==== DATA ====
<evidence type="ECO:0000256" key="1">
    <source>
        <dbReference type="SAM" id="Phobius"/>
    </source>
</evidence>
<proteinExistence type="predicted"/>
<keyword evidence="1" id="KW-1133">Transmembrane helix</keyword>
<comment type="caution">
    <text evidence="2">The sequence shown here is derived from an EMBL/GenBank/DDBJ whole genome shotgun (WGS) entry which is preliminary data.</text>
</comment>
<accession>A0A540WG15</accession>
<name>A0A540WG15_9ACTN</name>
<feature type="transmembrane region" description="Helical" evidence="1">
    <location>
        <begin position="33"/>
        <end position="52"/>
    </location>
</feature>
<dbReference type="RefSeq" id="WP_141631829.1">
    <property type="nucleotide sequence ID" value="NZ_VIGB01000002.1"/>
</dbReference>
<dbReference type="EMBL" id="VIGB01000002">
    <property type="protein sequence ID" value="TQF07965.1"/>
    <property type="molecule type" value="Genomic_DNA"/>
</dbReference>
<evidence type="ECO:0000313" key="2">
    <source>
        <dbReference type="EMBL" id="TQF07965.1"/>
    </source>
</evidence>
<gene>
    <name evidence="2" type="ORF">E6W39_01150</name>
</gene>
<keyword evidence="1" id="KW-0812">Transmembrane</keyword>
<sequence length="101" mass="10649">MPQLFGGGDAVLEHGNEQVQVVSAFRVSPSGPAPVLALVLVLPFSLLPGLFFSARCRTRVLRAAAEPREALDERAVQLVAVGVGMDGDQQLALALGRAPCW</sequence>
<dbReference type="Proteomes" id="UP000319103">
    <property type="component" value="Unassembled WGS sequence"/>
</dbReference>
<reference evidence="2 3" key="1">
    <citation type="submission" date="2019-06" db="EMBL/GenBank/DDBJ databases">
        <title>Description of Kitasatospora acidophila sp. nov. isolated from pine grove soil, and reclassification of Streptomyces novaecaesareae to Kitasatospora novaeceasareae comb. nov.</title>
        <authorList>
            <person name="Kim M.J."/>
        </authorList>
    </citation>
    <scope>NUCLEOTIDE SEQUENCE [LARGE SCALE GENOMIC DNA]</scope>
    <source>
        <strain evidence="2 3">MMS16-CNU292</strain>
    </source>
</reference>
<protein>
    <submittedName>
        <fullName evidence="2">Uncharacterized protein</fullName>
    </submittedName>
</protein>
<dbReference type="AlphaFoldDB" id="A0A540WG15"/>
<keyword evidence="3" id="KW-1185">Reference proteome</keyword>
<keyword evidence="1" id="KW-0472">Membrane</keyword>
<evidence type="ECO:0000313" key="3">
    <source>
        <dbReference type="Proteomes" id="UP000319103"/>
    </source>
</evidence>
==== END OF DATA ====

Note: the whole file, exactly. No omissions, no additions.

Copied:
<evidence type="ECO:0000256" key="1">
    <source>
        <dbReference type="SAM" id="Phobius"/>
    </source>
</evidence>
<proteinExistence type="predicted"/>
<keyword evidence="1" id="KW-1133">Transmembrane helix</keyword>
<comment type="caution">
    <text evidence="2">The sequence shown here is derived from an EMBL/GenBank/DDBJ whole genome shotgun (WGS) entry which is preliminary data.</text>
</comment>
<accession>A0A540WG15</accession>
<name>A0A540WG15_9ACTN</name>
<feature type="transmembrane region" description="Helical" evidence="1">
    <location>
        <begin position="33"/>
        <end position="52"/>
    </location>
</feature>
<dbReference type="RefSeq" id="WP_141631829.1">
    <property type="nucleotide sequence ID" value="NZ_VIGB01000002.1"/>
</dbReference>
<dbReference type="EMBL" id="VIGB01000002">
    <property type="protein sequence ID" value="TQF07965.1"/>
    <property type="molecule type" value="Genomic_DNA"/>
</dbReference>
<evidence type="ECO:0000313" key="2">
    <source>
        <dbReference type="EMBL" id="TQF07965.1"/>
    </source>
</evidence>
<gene>
    <name evidence="2" type="ORF">E6W39_01150</name>
</gene>
<keyword evidence="1" id="KW-0812">Transmembrane</keyword>
<sequence length="101" mass="10649">MPQLFGGGDAVLEHGNEQVQVVSAFRVSPSGPAPVLALVLVLPFSLLPGLFFSARCRTRVLRAAAEPREALDERAVQLVAVGVGMDGDQQLALALGRAPCW</sequence>
<dbReference type="Proteomes" id="UP000319103">
    <property type="component" value="Unassembled WGS sequence"/>
</dbReference>
<reference evidence="2 3" key="1">
    <citation type="submission" date="2019-06" db="EMBL/GenBank/DDBJ databases">
        <title>Description of Kitasatospora acidophila sp. nov. isolated from pine grove soil, and reclassification of Streptomyces novaecaesareae to Kitasatospora novaeceasareae comb. nov.</title>
        <authorList>
            <person name="Kim M.J."/>
        </authorList>
    </citation>
    <scope>NUCLEOTIDE SEQUENCE [LARGE SCALE GENOMIC DNA]</scope>
    <source>
        <strain evidence="2 3">MMS16-CNU292</strain>
    </source>
</reference>
<protein>
    <submittedName>
        <fullName evidence="2">Uncharacterized protein</fullName>
    </submittedName>
</protein>
<dbReference type="AlphaFoldDB" id="A0A540WG15"/>
<keyword evidence="3" id="KW-1185">Reference proteome</keyword>
<keyword evidence="1" id="KW-0472">Membrane</keyword>
<evidence type="ECO:0000313" key="3">
    <source>
        <dbReference type="Proteomes" id="UP000319103"/>
    </source>
</evidence>